New lease on life for huts

2017-11-28 06:00

Around a third of the bathing boxes on Muizenberg beach may be removed to improve the condition of the remaining huts.

This was mentioned in a report by City of Cape Town officials at a subcouncil 19 meeting last week.

The officials stated that there were eight bathing boxes at Surfer’s Corner, with another two groups of 21 and 17 at Muizenberg beach. The officials proposed that the 17, which were the furthest from Surfer’s Corner, be removed and used to refurnish the remaining bathing boxes.

In August, ward councillor Aimee Kuhl called for a formal process to address residents’ concerns over the removal of beach huts on Muizenberg beach (“Beach hut outcry to be heard ‘formally’”, People’s Post, 22 August).

Over a thousand residents signed a petition against the removal of huts. A social media outcry began after residents were informed some of the huts would be removed as they were derelict and a safety risk.

The petition called for an “immediate cessation of the removal plans” as the huts were part of local heritage. The petition also called for a “broad plan to address the maintenance of the beach huts and the social ills affecting the area holistically” as well as “thorough consultation with the community” (“Storm over beach huts”, People’s Post, 8 August).

Brett Herron, Mayco member for transport and urban development, previously told People’s Post that the beach huts were an “iconic part of the Cape Town landscape”. He confirmed that the huts at Surfer’s Corner would not be removed, although he said discussions on the future of the huts on the eastern side of the beach were underway, as they were in a state of disrepair and posed security risks.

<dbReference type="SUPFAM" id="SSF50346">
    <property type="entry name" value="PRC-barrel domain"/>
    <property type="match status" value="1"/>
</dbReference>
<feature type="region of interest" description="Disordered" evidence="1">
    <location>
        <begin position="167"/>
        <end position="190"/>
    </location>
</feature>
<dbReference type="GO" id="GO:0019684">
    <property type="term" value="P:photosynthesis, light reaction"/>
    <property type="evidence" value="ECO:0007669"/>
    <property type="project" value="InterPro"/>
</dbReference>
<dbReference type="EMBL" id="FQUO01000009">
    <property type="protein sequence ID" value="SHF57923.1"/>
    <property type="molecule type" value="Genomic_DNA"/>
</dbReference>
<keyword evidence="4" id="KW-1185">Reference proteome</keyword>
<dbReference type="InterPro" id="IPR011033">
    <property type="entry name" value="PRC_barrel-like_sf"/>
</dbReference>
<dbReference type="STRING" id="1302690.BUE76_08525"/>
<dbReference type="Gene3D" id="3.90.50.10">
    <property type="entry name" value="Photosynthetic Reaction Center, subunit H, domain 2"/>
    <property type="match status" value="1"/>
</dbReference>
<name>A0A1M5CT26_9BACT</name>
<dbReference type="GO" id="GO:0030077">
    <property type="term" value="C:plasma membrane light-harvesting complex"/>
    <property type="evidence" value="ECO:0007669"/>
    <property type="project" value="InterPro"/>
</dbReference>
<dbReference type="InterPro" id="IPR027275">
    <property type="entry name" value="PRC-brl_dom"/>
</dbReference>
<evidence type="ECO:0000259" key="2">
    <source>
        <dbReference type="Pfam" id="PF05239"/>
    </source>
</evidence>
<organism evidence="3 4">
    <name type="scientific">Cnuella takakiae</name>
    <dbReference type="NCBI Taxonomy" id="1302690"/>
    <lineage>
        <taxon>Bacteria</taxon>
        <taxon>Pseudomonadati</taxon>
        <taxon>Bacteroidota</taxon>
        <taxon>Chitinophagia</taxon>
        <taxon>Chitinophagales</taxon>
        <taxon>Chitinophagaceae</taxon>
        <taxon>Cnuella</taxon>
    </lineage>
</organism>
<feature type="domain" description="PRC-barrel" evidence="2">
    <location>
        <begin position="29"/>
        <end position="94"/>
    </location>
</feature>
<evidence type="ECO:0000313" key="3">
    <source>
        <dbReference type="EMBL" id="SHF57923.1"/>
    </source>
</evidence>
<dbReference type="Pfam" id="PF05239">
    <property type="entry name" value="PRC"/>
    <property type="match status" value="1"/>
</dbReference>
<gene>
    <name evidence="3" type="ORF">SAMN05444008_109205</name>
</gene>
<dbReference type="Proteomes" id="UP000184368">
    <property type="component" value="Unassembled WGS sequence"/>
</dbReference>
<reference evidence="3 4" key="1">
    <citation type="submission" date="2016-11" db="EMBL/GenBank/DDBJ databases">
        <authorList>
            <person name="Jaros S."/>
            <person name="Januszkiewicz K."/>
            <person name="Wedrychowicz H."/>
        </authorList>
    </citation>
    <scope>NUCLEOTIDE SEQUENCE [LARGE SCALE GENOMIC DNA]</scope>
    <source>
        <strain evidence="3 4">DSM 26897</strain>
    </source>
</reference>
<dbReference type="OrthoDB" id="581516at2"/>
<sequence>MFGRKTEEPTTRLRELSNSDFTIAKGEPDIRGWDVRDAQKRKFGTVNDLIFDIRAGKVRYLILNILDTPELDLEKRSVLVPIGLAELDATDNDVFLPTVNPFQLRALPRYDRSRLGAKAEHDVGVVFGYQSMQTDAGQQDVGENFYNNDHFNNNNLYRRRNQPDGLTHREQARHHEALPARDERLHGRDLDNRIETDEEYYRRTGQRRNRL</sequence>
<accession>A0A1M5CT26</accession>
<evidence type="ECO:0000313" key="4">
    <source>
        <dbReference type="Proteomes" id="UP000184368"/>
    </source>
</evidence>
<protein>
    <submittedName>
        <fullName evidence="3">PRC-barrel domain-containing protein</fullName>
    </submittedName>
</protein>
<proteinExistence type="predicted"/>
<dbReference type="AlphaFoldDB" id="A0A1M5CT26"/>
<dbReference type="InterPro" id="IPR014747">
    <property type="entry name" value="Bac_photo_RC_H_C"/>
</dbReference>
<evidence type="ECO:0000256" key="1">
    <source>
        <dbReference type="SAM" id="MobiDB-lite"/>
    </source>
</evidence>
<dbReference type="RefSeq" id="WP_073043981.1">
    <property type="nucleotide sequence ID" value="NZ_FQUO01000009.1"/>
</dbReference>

Kuhl’s motion states that “bathing boxes are a part of our heritage and will remain a part of Muizenberg beach” and the current status of these huts “is unacceptable”.

Public sayThe proposal presented at the subcouncil meeting followed a series of public engagements with residents and stakeholders, officials at the meeting explained.

They estimated that the cost to refurbish all the bathing boxes would be more than R800 000.

The officials stressed that the proposed refurbishments would only be a temporary solution, as they faced a number of challenges in maintaining the bathing boxes, such as criminal activity and weather conditions which added to the deterioration.

A request was made to report to the subcouncil on possible alternative and sustainable uses for the boxes next year.


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